The Mercedes-Benz EQC has a maximum towing capacity of up to 4000 lbs. However, the maximum towing capacity drops to 1650 lbs upon pulling unbraked trailers. According to this maximum towing capacity, the EQC is strong enough to pull single-axle trailers carrying camper or a small travel trailer.
The Mercedes-Benz EQC has a drivetrain that contains two asynchronous electric motors located on the rear and front axles, coupled with a battery pack of 80 kWh, consisting of 384 lithium-ion cells and having a modular design. There is an electronic top speed limitation of 180 km/h (112 mph). The drivetrain can generate 300 kW (402 hp) of power and a maximum of 760 Nm (561 lb-ft) of torque.
Towing with the Mercedes-Benz EQC
To tow with the EQC, Mercedes-Benz has an option to install a trailer coupling at an additional cost. The trailer coupling comprises a trailering hook as well as wiring to power the trailer. The trailer coupling can tow right away and can be folded in behind the rear bumper when not in use.
Trailers with a 7-pin connector connect to the truck with an adapter plug or an adapter cable with the EQC. The manufacturers strongly warn against charging the battery of the trailer using the vehicle’s power supply, as this could disrupt the EQC’s battery.
A swaying trailer may be difficult to control by a driver of a towing vehicle. To minimize this swaying effect, Mercedes has developed the Electronic Stability Program (ESP). It works by alternatively braking wheels on the left and right sides of the trailer. It activates automatically when the vehicle is travelling above 40 mph. However, this program is not perfect as it would not be able to tackle intense situations such as a trailer that would have a high center of gravity or strong crosswinds. Therefore, this program should not be heavily relied upon.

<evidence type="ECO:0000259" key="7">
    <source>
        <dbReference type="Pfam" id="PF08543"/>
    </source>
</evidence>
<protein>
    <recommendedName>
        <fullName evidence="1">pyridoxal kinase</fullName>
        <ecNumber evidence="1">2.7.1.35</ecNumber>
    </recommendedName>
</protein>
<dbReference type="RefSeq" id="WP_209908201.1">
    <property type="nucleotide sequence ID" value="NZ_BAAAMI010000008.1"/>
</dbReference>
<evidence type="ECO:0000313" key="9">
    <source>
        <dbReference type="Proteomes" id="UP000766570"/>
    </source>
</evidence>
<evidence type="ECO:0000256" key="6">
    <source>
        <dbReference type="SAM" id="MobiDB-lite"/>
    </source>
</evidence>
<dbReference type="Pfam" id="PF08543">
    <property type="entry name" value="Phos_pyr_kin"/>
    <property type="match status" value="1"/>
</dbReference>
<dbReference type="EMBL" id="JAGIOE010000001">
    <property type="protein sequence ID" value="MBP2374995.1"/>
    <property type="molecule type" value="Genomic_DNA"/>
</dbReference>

Categorized as a compact and fully electric luxury SUV, the Mercedes-Benz EQC has been in production since 2019. In a lineup of the entirely electric Mercedes EQ family, which will be extended by 2022 to include about ten new models, the EQC is the first entry.
The EQC is exclusively an all-wheel-drive vehicle and is currently available in two variants, the EQC 400 4MATIC Sport and the EQC 400 4MATIC AMG Line. There are not many differences in these two variants except for the price, fuel consumption, and electric range. The EQC is the electric equivalent to Mercedes-Benz’s conventional compact luxury SUV, the GLC, and even has the exact wheelbase dimensions.
The EQC is the first fully electric compact luxury SUV from Mercedes and is powerful enough to tow up to 4000 lbs. It comes bundled with many useful features for towing, among which ESP is the most useful. When towing with the EQC, ESP adds a layer of safety by reducing trailer swaying which gives the driver better control, though this feature should not be relied upon heavily.